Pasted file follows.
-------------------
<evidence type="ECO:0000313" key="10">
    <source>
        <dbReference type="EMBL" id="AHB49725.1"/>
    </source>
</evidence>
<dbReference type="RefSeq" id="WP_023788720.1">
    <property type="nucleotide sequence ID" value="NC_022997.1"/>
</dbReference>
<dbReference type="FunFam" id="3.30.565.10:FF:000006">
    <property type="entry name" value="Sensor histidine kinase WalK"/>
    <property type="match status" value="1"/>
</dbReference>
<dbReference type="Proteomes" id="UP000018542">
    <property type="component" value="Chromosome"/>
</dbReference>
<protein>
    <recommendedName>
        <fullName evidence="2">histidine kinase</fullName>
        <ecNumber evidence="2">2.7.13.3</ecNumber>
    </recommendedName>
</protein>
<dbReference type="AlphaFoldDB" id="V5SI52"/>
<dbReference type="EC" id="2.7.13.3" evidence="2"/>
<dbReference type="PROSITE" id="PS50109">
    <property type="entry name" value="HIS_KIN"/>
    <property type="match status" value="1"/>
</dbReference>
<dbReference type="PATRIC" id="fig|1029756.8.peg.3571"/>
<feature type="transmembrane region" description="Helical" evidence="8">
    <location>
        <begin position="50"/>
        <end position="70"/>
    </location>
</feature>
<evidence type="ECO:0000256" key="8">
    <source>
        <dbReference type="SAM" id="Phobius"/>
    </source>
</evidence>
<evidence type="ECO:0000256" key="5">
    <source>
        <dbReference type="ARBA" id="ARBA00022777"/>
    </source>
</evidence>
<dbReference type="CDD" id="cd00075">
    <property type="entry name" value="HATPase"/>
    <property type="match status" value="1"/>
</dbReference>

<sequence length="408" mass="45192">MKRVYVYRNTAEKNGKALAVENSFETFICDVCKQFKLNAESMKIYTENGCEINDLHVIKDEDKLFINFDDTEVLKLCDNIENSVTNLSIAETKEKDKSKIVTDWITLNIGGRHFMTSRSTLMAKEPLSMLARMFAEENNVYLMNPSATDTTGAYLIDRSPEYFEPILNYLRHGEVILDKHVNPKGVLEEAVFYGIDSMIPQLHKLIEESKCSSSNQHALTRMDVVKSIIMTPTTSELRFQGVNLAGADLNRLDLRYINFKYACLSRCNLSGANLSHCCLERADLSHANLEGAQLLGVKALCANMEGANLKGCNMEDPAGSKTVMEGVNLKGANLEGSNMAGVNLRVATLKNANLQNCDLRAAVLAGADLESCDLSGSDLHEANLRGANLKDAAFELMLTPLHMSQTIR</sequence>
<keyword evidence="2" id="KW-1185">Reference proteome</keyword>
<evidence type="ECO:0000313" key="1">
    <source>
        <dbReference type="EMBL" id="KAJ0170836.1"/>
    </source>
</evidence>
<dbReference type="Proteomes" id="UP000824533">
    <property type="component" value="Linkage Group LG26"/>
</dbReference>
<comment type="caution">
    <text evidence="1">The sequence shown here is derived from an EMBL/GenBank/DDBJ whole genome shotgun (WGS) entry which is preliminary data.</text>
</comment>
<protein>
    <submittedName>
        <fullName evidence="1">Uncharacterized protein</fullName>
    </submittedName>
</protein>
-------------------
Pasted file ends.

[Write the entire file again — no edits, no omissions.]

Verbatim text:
<evidence type="ECO:0000313" key="10">
    <source>
        <dbReference type="EMBL" id="AHB49725.1"/>
    </source>
</evidence>
<dbReference type="RefSeq" id="WP_023788720.1">
    <property type="nucleotide sequence ID" value="NC_022997.1"/>
</dbReference>
<dbReference type="FunFam" id="3.30.565.10:FF:000006">
    <property type="entry name" value="Sensor histidine kinase WalK"/>
    <property type="match status" value="1"/>
</dbReference>
<dbReference type="Proteomes" id="UP000018542">
    <property type="component" value="Chromosome"/>
</dbReference>
<protein>
    <recommendedName>
        <fullName evidence="2">histidine kinase</fullName>
        <ecNumber evidence="2">2.7.13.3</ecNumber>
    </recommendedName>
</protein>
<dbReference type="AlphaFoldDB" id="V5SI52"/>
<dbReference type="EC" id="2.7.13.3" evidence="2"/>
<dbReference type="PROSITE" id="PS50109">
    <property type="entry name" value="HIS_KIN"/>
    <property type="match status" value="1"/>
</dbReference>
<dbReference type="PATRIC" id="fig|1029756.8.peg.3571"/>
<feature type="transmembrane region" description="Helical" evidence="8">
    <location>
        <begin position="50"/>
        <end position="70"/>
    </location>
</feature>
<evidence type="ECO:0000256" key="8">
    <source>
        <dbReference type="SAM" id="Phobius"/>
    </source>
</evidence>
<evidence type="ECO:0000256" key="5">
    <source>
        <dbReference type="ARBA" id="ARBA00022777"/>
    </source>
</evidence>
<dbReference type="CDD" id="cd00075">
    <property type="entry name" value="HATPase"/>
    <property type="match status" value="1"/>
</dbReference>

<sequence length="408" mass="45192">MKRVYVYRNTAEKNGKALAVENSFETFICDVCKQFKLNAESMKIYTENGCEINDLHVIKDEDKLFINFDDTEVLKLCDNIENSVTNLSIAETKEKDKSKIVTDWITLNIGGRHFMTSRSTLMAKEPLSMLARMFAEENNVYLMNPSATDTTGAYLIDRSPEYFEPILNYLRHGEVILDKHVNPKGVLEEAVFYGIDSMIPQLHKLIEESKCSSSNQHALTRMDVVKSIIMTPTTSELRFQGVNLAGADLNRLDLRYINFKYACLSRCNLSGANLSHCCLERADLSHANLEGAQLLGVKALCANMEGANLKGCNMEDPAGSKTVMEGVNLKGANLEGSNMAGVNLRVATLKNANLQNCDLRAAVLAGADLESCDLSGSDLHEANLRGANLKDAAFELMLTPLHMSQTIR</sequence>
<keyword evidence="2" id="KW-1185">Reference proteome</keyword>
<evidence type="ECO:0000313" key="1">
    <source>
        <dbReference type="EMBL" id="KAJ0170836.1"/>
    </source>
</evidence>
<dbReference type="Proteomes" id="UP000824533">
    <property type="component" value="Linkage Group LG26"/>
</dbReference>
<comment type="caution">
    <text evidence="1">The sequence shown here is derived from an EMBL/GenBank/DDBJ whole genome shotgun (WGS) entry which is preliminary data.</text>
</comment>
<protein>
    <submittedName>
        <fullName evidence="1">Uncharacterized protein</fullName>
    </submittedName>
</protein>